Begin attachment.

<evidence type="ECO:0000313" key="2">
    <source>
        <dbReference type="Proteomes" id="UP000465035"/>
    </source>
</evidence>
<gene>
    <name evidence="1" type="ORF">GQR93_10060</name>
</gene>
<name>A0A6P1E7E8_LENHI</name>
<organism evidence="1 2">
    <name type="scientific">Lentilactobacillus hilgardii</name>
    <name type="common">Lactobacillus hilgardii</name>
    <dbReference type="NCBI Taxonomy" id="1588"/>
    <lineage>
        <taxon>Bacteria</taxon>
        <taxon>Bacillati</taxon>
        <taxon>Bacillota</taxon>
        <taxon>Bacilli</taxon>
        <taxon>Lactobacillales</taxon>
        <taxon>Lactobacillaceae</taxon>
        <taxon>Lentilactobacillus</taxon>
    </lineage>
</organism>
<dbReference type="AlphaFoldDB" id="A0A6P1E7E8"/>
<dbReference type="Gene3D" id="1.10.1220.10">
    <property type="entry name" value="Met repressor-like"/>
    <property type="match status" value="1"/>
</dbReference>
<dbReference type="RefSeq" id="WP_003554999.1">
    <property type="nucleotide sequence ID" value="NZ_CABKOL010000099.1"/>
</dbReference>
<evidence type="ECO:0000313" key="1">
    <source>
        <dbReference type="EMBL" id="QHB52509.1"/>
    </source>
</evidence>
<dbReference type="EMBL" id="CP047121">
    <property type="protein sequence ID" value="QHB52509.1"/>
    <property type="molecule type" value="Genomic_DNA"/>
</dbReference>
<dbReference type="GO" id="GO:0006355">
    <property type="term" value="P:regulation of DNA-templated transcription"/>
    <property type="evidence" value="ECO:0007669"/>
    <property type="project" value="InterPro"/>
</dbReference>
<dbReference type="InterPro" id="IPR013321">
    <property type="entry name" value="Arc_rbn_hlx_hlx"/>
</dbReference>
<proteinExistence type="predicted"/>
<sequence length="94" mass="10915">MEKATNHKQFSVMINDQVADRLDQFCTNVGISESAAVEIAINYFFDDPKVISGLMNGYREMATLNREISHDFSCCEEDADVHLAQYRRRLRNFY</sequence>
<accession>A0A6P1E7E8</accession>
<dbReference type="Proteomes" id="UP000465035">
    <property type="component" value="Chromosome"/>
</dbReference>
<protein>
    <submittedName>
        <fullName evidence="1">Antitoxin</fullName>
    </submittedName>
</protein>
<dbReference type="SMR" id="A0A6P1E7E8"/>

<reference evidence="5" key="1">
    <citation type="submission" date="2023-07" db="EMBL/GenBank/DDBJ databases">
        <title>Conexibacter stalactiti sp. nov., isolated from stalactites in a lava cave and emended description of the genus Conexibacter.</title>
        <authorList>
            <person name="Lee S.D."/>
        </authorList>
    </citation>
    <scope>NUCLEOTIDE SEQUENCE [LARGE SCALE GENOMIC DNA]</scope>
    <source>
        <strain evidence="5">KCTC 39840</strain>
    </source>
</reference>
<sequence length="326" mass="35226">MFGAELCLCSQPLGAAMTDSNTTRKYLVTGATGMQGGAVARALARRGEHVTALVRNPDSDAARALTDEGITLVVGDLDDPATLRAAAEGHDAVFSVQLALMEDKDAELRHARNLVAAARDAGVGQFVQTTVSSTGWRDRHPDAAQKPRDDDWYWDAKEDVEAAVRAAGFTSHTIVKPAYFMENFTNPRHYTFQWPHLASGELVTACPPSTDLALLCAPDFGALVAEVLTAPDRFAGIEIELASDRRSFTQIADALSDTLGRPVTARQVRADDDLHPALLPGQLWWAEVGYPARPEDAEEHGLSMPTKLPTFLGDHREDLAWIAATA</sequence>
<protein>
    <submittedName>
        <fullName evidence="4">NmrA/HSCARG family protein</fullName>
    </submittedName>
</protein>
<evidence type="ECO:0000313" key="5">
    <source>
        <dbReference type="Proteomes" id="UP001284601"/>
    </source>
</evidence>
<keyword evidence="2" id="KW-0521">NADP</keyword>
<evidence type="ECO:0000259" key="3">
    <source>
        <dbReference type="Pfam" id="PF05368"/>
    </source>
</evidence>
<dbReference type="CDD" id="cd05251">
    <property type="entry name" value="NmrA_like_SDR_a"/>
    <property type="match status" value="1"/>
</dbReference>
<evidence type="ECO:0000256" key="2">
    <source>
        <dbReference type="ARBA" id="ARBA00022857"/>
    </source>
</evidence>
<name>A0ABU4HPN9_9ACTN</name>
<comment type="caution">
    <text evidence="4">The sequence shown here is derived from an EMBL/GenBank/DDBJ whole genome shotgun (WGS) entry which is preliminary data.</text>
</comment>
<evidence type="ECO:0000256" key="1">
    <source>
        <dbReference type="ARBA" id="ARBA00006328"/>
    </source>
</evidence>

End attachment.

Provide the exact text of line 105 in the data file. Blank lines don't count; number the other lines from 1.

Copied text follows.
        <dbReference type="ARBA" id="ARBA00006328"/>